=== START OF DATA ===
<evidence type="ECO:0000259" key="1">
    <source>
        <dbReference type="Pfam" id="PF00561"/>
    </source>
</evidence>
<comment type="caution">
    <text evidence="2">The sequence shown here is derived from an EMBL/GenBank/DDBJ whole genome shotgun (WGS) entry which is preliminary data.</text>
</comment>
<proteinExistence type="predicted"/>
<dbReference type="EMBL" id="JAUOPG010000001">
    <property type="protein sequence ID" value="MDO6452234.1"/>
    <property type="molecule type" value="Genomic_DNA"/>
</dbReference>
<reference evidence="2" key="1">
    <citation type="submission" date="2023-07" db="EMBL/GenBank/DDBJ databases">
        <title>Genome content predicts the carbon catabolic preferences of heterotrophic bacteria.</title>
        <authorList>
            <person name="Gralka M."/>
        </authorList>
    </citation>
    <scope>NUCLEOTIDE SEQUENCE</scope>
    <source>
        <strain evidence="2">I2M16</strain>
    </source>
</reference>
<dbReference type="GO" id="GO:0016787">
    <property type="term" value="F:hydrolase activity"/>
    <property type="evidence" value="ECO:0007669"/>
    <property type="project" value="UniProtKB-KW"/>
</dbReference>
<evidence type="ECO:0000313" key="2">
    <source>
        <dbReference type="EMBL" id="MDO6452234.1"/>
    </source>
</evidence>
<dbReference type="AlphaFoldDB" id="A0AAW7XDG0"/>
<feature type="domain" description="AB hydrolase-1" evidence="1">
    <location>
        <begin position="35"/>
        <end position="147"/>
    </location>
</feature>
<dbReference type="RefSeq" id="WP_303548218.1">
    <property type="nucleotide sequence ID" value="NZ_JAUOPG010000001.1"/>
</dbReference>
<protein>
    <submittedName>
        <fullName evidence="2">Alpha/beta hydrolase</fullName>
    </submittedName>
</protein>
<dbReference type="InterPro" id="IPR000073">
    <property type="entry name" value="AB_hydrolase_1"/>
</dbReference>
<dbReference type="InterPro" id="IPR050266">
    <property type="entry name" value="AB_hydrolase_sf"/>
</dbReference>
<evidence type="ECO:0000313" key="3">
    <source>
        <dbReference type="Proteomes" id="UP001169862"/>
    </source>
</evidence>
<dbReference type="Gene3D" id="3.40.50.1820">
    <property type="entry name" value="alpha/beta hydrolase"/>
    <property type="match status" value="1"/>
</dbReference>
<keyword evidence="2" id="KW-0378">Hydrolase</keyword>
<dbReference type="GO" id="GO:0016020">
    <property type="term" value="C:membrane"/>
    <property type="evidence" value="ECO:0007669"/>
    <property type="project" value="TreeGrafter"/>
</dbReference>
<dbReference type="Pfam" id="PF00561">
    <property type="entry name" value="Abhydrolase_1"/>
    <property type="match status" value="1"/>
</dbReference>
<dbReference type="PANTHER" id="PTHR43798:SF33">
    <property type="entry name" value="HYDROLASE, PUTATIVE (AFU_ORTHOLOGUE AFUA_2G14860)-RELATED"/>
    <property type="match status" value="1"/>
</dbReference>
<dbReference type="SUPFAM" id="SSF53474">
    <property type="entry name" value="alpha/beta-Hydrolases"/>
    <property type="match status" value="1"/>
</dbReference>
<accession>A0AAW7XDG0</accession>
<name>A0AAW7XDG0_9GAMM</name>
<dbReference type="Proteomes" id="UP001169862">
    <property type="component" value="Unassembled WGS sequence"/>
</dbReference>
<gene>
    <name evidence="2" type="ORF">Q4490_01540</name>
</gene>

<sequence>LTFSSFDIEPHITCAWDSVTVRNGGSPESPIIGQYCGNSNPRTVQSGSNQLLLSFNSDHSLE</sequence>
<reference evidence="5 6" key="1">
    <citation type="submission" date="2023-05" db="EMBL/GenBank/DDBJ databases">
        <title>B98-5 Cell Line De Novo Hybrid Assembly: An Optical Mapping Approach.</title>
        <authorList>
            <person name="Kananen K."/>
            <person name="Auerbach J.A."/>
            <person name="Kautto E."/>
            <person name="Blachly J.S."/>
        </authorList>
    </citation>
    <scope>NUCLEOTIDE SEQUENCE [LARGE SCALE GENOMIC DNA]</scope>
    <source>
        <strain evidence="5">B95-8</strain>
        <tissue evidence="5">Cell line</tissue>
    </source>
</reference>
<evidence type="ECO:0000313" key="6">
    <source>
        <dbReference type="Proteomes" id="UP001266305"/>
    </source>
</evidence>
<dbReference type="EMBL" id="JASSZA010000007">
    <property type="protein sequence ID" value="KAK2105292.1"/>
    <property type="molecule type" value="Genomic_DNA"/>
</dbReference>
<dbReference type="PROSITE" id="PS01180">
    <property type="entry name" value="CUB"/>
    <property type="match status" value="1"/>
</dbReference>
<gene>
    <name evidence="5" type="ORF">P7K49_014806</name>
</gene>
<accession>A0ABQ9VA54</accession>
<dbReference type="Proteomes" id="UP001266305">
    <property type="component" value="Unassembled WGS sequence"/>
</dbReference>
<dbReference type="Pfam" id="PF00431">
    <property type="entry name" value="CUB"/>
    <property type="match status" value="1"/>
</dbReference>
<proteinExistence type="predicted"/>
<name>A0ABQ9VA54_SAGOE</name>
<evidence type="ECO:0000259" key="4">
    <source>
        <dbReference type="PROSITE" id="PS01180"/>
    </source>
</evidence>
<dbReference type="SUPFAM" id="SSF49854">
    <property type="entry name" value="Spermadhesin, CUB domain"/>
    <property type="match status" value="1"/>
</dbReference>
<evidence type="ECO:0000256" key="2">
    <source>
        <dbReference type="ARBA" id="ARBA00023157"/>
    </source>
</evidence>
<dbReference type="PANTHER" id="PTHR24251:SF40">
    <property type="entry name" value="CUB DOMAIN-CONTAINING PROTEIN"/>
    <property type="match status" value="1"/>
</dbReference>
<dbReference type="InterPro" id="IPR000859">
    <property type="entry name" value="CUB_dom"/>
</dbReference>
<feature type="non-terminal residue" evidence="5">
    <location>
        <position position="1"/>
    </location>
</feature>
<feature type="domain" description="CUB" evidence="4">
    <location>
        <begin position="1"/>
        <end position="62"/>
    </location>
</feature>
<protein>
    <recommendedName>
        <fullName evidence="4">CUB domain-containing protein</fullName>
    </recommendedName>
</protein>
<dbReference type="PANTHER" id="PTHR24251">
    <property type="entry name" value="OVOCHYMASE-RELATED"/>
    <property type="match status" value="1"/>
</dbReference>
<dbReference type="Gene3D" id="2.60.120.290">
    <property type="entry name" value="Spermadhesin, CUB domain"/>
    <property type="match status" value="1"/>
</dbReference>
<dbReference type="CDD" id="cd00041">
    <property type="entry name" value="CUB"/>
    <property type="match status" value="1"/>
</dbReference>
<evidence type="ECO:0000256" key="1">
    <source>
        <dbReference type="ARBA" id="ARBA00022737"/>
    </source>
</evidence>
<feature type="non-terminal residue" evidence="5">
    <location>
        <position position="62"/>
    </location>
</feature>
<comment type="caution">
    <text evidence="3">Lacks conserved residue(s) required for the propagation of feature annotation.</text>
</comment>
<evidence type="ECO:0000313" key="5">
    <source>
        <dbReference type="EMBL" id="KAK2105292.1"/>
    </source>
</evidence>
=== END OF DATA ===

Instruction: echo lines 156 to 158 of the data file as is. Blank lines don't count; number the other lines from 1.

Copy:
<feature type="non-terminal residue" evidence="5">
    <location>
        <position position="1"/>